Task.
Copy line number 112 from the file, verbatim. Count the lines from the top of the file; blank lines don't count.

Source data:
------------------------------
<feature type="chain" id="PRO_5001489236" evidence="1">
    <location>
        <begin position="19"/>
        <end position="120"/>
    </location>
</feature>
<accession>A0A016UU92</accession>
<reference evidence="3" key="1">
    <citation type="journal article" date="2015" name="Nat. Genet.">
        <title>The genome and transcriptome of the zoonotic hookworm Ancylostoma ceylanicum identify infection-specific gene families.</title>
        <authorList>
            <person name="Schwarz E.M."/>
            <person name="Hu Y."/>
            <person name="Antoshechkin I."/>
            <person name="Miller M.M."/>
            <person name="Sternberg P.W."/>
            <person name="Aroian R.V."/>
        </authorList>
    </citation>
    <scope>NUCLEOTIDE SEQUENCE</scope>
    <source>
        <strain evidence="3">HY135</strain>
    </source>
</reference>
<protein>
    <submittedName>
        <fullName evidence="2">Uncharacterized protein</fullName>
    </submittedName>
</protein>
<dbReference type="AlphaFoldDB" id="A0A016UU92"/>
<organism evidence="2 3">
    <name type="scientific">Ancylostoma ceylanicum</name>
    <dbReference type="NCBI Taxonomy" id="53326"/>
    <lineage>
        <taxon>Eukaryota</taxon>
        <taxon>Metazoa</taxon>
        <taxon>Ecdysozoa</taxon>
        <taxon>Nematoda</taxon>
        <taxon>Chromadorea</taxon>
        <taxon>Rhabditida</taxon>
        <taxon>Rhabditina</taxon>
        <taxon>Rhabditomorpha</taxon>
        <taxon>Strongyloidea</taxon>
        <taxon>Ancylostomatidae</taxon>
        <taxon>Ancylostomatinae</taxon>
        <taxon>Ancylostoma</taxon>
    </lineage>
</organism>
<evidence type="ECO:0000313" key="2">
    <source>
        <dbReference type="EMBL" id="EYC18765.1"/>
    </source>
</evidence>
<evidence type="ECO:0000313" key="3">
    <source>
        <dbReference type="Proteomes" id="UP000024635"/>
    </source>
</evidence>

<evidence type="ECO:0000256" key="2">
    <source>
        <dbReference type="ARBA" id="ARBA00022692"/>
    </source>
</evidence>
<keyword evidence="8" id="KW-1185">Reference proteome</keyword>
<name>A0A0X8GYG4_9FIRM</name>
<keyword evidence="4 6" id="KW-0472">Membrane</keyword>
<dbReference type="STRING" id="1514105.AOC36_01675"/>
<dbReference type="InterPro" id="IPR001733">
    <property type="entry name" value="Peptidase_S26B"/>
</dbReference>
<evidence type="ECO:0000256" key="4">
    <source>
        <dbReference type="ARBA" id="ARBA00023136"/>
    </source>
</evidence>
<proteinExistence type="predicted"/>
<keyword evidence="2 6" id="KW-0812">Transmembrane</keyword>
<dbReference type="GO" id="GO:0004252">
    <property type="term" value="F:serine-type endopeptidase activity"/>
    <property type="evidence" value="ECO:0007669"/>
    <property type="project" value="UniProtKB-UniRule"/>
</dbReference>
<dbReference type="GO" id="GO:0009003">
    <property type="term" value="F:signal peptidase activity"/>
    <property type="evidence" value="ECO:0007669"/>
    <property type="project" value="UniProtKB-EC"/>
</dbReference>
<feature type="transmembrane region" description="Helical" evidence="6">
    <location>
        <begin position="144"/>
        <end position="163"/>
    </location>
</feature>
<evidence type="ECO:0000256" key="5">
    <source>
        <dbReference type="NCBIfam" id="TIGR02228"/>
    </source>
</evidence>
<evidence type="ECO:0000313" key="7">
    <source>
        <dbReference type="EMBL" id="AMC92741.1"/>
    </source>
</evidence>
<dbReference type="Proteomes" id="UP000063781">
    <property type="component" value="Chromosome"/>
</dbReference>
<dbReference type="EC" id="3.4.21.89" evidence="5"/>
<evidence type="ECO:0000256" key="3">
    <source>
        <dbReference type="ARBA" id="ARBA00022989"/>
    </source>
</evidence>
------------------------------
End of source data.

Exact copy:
</evidence>